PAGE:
TINKER AIR FORCE BASE, Okla --
As reliance on technology grows so does the need for enhanced cyber security. Recently, the Center Information Technology Office within the Air Force Sustainment Center conducted a tabletop exercise that allowed facilitators to detect, diagnose and deter multiple cyber security threats in real-time. This exercise brought together employees from Tinker, Wright-Patterson and Warner Robins Air Force Bases to test their identifying and resolution skills against various cyber security threats and allowed them to test their system security and integration skills.
These exercises are important as the software and hardware platforms are dynamically upgraded to meet changing demands across systems. This exercise focused primarily on testing the system capabilities and deterrence measures of the Pacer Comet 4 engine test system. PC4 is a state-of-the-art engine testing system that relies on a network infrastructure for data acquisition, live video observation and delivering real-time data to remote clients. Keeping this system secure from cyber threats is vital to AFSC’s mission.
“Exercises like these represent a critical component of AFSC’s cybersecurity posture. Just as we routinely practice severe weather or fire drills, we regularly hone our cybersecurity skills to ensure we are able to anticipate threats,” said Tech. Sgt. Dalton Benedict, IT specialist. “It also helps us to build a broader spectrum of knowledge to draw from. This can allow us to key in on vulnerabilities and opportunities for capitalizing on risk that we may have otherwise missed. This piece relying heavily on having as many different types of experts provide their inputs in their respective areas as possible.”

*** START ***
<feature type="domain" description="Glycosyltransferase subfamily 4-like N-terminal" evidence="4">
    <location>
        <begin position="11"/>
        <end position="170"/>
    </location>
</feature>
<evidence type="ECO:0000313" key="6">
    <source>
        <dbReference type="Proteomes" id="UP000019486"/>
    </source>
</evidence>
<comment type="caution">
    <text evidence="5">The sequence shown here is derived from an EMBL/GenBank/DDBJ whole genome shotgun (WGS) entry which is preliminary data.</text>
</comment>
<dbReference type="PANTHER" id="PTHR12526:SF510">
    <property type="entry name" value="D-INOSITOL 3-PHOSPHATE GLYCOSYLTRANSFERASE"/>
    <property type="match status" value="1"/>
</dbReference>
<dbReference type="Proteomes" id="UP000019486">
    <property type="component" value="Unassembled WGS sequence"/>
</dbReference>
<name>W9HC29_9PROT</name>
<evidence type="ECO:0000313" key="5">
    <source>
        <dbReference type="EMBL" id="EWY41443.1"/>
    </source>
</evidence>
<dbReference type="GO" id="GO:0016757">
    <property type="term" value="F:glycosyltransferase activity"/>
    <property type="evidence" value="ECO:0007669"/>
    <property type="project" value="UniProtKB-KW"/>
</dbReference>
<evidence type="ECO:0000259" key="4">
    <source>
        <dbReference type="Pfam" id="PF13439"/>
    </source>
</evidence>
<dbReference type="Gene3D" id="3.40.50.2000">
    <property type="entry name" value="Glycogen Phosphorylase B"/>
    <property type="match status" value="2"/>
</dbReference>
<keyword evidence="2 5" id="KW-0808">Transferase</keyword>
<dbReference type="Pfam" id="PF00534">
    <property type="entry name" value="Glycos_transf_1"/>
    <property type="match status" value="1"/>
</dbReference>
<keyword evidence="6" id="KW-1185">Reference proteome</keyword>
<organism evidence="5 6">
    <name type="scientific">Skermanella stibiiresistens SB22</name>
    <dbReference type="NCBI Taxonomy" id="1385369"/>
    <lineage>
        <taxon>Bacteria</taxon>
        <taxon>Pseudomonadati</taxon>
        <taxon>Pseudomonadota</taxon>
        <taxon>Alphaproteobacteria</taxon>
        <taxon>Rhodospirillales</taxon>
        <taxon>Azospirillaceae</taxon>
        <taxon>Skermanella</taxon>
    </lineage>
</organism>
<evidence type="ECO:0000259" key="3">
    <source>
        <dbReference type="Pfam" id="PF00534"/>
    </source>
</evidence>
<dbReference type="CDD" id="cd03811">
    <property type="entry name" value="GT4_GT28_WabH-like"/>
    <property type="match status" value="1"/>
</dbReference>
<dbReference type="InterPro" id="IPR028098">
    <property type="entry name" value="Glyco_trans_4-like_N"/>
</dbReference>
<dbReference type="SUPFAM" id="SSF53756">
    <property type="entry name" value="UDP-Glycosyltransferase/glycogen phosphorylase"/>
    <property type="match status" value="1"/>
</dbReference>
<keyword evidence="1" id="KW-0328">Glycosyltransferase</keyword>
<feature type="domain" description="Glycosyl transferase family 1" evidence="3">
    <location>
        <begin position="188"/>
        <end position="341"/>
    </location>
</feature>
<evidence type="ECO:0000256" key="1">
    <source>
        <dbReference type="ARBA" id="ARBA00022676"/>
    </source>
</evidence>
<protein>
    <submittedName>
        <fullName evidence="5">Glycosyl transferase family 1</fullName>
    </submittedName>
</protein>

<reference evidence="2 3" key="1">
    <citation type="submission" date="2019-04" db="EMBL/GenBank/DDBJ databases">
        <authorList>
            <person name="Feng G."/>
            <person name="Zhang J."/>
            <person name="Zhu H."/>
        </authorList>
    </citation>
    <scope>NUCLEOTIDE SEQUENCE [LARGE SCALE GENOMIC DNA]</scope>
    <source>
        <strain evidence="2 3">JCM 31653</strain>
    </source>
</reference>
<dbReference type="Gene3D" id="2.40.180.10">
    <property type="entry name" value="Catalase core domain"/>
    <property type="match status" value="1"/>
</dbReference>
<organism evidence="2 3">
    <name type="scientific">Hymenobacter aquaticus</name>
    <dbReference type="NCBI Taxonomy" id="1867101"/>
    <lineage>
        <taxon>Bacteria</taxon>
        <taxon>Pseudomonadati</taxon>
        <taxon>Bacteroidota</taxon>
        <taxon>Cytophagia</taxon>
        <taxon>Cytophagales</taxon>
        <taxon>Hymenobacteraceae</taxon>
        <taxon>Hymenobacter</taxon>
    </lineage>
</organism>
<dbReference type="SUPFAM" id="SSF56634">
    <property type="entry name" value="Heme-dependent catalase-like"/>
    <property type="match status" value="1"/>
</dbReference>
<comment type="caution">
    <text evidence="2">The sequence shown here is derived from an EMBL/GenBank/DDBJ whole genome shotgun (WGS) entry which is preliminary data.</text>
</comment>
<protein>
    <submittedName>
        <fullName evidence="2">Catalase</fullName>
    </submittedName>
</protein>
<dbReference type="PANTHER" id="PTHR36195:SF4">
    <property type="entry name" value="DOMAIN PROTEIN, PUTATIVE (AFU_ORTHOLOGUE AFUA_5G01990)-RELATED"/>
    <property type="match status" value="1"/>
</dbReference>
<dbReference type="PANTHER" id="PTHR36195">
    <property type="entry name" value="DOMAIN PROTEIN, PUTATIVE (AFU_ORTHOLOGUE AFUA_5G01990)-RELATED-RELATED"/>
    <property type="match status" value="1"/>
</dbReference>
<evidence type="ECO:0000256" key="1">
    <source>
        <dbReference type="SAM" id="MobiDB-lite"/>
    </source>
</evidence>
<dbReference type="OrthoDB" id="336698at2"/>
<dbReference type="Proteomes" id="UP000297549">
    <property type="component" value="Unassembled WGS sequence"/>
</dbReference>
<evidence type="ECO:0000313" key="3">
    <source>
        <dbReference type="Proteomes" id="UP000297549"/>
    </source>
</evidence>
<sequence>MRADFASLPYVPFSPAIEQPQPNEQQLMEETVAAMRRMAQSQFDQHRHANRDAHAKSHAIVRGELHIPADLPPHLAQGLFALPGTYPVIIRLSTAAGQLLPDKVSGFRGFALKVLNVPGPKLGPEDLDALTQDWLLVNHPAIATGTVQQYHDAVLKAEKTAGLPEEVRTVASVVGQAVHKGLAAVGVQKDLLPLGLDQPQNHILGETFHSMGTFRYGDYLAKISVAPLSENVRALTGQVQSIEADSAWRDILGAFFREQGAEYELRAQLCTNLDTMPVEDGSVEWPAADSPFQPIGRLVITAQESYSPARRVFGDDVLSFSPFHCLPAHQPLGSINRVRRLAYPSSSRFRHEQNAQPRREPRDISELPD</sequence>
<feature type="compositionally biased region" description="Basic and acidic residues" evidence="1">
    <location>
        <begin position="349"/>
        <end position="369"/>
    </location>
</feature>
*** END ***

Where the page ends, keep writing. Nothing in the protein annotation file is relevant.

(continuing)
This exercise allowed information security managers at all three locations to identify the threats and react in real-time with internal deterrence methods and procedures. The exercise facilitators were able to modify and change potential threats mid-course, which allowed them to identify any shortfalls and system vulnerabilities.
“The results of this exercise fleshed out areas for immediate improvement, allowing program management teams to look at their spaces with a critical eye. Simple, yet impactful opportunities to make changes came to light such as the need to authorize preapproved actions to facilitate immediate responses to attacks. This exercise also made clear the various resources AFSC has at its fingertips,” said Bret Seipel, AFSC cyber war gaming lead.
This exercise was part of AFSC’s training cycle and has set the stage for follow-on efforts with greater complexity. AFSC will continue to include various systems across the air logistics complexes and the supply chain in future training events to support a culture of enhanced cybersecurity.